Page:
Finishing on a few jewelry boxes

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Being new to woodworking I started out doing a bunch of pallet projects for family members that really didn't require much in the way of finishing other than some ploy or shellac.  I'm now moving on to try to build more polished pieces and have built my first small jewelry boxes.  I was reading on various finishing techniques and one was to wet sand BLO starting with 220, then 300 and finish with 400 grit sandpaper.  I have done the first to sanding steps and plan on getting the rest done tonight and tomorrow since I don't have much shop time during the week due to the rat race commute that is my life.

My question is after letting the boxes cure for a week would you recommend a simple wax finish, shellac or poly?  The process says to finish off with wax, but I've read that a wax finish requires upkeep which I'm sure the people I give these too will not have the means or desire to do.  In your experience what would you recommend?   The picture below is before applying the BLO


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Good observation on wax requiring upkeep.  It usually means that it won't be done :)

I'll throw in another option which is lacquer - the rattle/spray cans you can get at the home center or hardware store work pretty well, and it's a good way to get into lacquer.  I suggest avoiding poly since many people find it can impart a constant odor when used in enclosed spaces (drawers, boxes, etc).  Shellac is also a good candidate.  Do you plan on wiping/brushing, or spraying the finish?

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Right now i only have an airbrush, some advice I recieved was that I could use that just cut the lacquer 50/50, spray a coat, wait a few minutes and repeat 3 times, then wait an hour sand with 300, do the same steps  2 more times followed by sanding with 400, and then cut the final spary with 25 lacquer and 75 thinner.  I could apparently do this with either shellac or lacquer.  I plan on trying it on some scraps first if I go that route.  The reason I didn't mention lacquer is I am spraying in the basement which has a sliding glass door for ventilation, but with as cold as it is outside might not be the right time of year for spraying.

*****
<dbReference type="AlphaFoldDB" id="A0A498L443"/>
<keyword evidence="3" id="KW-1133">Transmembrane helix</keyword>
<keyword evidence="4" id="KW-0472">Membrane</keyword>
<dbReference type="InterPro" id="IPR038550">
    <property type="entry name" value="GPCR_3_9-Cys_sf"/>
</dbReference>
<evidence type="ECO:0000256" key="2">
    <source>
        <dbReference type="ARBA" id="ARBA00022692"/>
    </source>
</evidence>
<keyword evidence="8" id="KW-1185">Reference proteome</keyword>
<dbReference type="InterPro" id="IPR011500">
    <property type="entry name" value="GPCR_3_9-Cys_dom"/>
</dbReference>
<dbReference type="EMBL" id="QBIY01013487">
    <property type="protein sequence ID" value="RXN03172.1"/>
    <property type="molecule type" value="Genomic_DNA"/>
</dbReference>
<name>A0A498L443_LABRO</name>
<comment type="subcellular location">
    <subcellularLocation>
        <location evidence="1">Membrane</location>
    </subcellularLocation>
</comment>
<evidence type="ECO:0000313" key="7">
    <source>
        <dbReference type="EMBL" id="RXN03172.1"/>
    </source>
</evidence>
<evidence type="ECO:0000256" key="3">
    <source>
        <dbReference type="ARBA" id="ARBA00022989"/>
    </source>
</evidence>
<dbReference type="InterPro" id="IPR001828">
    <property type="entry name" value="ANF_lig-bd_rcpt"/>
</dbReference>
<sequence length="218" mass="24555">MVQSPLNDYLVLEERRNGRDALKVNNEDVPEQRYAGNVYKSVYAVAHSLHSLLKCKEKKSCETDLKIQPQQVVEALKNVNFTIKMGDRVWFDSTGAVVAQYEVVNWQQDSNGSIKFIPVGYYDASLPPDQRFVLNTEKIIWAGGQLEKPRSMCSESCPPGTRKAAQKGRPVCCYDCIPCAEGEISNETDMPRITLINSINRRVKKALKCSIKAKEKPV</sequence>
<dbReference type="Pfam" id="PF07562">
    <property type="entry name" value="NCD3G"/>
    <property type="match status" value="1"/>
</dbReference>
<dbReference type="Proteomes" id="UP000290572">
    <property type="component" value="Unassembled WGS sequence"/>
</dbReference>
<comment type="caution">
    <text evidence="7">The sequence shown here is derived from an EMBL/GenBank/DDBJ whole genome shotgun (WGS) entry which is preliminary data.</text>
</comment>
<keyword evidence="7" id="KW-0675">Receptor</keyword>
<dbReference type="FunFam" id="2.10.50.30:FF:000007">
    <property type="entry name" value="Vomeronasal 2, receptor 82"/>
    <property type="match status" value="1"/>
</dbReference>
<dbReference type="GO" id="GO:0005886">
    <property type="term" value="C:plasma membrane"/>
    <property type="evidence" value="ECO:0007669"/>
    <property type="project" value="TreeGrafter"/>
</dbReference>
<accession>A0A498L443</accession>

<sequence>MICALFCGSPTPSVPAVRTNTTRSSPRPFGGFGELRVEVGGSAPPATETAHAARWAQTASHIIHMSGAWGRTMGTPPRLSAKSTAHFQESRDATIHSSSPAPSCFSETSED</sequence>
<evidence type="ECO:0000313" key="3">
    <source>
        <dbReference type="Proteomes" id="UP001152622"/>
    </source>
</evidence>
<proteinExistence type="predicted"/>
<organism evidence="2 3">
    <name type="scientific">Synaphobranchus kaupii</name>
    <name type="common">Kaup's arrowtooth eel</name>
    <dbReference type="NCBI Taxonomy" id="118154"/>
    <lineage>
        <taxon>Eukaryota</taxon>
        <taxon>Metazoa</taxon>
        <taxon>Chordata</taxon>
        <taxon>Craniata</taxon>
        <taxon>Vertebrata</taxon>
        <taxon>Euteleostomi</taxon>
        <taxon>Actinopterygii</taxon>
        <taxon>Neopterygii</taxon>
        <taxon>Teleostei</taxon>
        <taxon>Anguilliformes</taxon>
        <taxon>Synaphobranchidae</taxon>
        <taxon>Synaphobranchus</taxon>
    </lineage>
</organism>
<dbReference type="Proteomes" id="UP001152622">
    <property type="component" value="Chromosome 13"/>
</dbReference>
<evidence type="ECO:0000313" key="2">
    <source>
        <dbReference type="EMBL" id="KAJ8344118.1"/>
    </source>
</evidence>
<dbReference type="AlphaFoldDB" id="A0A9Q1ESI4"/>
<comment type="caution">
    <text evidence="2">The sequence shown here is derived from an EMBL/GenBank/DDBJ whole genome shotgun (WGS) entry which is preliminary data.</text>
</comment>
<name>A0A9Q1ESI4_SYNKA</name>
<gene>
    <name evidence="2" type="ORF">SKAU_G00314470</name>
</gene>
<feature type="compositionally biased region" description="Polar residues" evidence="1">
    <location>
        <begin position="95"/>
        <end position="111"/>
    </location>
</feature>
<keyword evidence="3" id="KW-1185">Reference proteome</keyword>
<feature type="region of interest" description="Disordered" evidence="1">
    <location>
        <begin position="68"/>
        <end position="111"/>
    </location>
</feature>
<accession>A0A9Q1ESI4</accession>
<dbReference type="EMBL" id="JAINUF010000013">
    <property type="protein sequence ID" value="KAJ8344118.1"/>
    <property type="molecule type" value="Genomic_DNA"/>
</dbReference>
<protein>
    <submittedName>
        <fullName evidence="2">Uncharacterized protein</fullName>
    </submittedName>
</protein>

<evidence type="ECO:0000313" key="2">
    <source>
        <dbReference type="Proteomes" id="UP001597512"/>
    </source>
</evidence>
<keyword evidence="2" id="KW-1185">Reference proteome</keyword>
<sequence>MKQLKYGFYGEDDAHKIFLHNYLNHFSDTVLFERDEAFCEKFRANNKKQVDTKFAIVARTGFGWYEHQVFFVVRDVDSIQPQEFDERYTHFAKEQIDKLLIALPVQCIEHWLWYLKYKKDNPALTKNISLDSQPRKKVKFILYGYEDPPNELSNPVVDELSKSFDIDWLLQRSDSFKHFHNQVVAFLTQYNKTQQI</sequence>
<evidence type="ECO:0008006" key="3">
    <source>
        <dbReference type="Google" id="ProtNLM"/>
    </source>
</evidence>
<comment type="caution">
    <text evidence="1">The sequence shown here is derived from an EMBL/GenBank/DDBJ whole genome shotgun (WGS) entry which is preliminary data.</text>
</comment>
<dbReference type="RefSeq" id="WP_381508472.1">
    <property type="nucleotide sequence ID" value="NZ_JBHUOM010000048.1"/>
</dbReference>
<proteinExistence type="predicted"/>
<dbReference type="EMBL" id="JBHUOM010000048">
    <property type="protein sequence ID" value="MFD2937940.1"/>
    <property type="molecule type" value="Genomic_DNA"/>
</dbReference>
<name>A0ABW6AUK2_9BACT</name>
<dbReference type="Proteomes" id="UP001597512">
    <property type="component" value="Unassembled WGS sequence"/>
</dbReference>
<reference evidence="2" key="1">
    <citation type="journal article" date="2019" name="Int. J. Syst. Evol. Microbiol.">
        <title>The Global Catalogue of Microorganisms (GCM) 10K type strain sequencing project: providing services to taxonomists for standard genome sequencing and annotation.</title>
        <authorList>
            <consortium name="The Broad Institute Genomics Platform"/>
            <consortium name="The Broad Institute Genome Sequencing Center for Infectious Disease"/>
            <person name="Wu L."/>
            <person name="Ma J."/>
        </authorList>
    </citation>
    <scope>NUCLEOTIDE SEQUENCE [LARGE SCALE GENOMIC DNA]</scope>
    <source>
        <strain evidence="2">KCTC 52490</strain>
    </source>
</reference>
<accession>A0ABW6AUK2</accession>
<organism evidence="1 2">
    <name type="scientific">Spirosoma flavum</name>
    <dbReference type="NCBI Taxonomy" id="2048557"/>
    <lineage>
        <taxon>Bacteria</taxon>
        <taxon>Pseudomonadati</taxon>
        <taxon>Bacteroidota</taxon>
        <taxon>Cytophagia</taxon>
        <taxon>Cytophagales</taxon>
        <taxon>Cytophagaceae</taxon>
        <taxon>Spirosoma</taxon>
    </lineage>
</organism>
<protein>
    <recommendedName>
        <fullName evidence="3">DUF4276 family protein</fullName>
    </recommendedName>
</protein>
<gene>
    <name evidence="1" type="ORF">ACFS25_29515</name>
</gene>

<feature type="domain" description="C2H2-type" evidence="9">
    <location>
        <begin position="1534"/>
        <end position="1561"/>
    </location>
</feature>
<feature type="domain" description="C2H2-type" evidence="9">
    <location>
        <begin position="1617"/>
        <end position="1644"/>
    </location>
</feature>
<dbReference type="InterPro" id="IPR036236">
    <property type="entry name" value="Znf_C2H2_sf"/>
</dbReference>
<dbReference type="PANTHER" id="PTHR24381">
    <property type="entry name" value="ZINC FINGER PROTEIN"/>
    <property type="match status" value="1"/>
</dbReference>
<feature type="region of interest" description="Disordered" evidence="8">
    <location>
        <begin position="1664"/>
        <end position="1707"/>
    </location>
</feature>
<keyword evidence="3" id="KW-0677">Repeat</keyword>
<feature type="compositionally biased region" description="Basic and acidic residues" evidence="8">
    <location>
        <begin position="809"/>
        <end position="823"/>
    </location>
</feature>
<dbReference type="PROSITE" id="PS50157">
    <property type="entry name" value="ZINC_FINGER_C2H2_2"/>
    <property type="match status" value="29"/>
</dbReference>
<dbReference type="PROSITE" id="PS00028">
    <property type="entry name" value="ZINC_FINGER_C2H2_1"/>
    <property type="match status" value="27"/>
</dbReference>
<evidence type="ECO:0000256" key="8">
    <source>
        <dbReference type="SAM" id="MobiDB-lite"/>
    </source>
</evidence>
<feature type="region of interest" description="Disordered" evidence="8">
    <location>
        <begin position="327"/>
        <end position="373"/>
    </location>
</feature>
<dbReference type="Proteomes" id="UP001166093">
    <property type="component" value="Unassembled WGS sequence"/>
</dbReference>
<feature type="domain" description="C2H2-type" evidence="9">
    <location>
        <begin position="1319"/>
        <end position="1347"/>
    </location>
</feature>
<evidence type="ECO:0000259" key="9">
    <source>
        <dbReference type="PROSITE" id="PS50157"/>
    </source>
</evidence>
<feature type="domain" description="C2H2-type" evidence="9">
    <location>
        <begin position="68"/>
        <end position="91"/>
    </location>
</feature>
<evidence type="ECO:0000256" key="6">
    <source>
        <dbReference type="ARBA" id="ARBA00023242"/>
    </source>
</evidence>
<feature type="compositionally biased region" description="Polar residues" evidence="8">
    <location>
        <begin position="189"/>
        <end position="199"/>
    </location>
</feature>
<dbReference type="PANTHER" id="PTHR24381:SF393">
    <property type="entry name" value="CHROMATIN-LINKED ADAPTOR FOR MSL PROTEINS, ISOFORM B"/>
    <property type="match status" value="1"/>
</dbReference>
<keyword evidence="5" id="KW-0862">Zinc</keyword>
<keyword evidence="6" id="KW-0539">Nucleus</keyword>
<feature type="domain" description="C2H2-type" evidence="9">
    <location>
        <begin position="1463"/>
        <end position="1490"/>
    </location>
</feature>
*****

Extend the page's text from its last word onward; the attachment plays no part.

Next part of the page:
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2 hours ago, SCPDX said:

Nice boxes - I like how the splines are varied, but still uniform as graduated.  What is the octagonal box in the back?

Thank you,

The box a centerpiece that my wife wanted for the breakfast nook table. 


Then with the finished look she wanted


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If I was using the wet sanding method, I think I would use danish oil. It will dry more quickly and more completely. It also comes in colors if you are interested in that. My favorite finish for boxes like this is a home brew wipe on varnish made up of an oil based varnish, mineral spirits or turpentine, and BLO or tung oil. These are often mixed in equal parts, but variation is possible. Sometimes the addition of a small amount of japan drier is recommended. This mixture is wiped on with a folded cloth or paper towel in very thin coats and you can put on multiple coats about one day apart. Very easy to do and it gives a beautiful reasonably durable finish. This article discusses a number of finishes and also covers the "home brew" method. There are lots of other articles out there as well. You can also wet sand with this mixture as well.

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14 hours ago, wtnhighlander said:

Jewelry boxes are a pretty good application for danish oil. I have a couple that I wet sanded at 600 between each of 6 coats of DO, and the surface feels like butter, even years later.

Thanks, I'm going to go with the danish oil, do you mix your own or use off the shelf?

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12 hours ago, Chuklz said:

Thanks, I'm going to go with the danish oil, do you mix your own or use off the shelf?

Off the shelf. And I don't use it on the inside, like @estesbubba said. For jewelry boxes, there is often a lining or flocking, but otherwise I would use a wax or maybe shellac. Something that won't off-gass for a long time.

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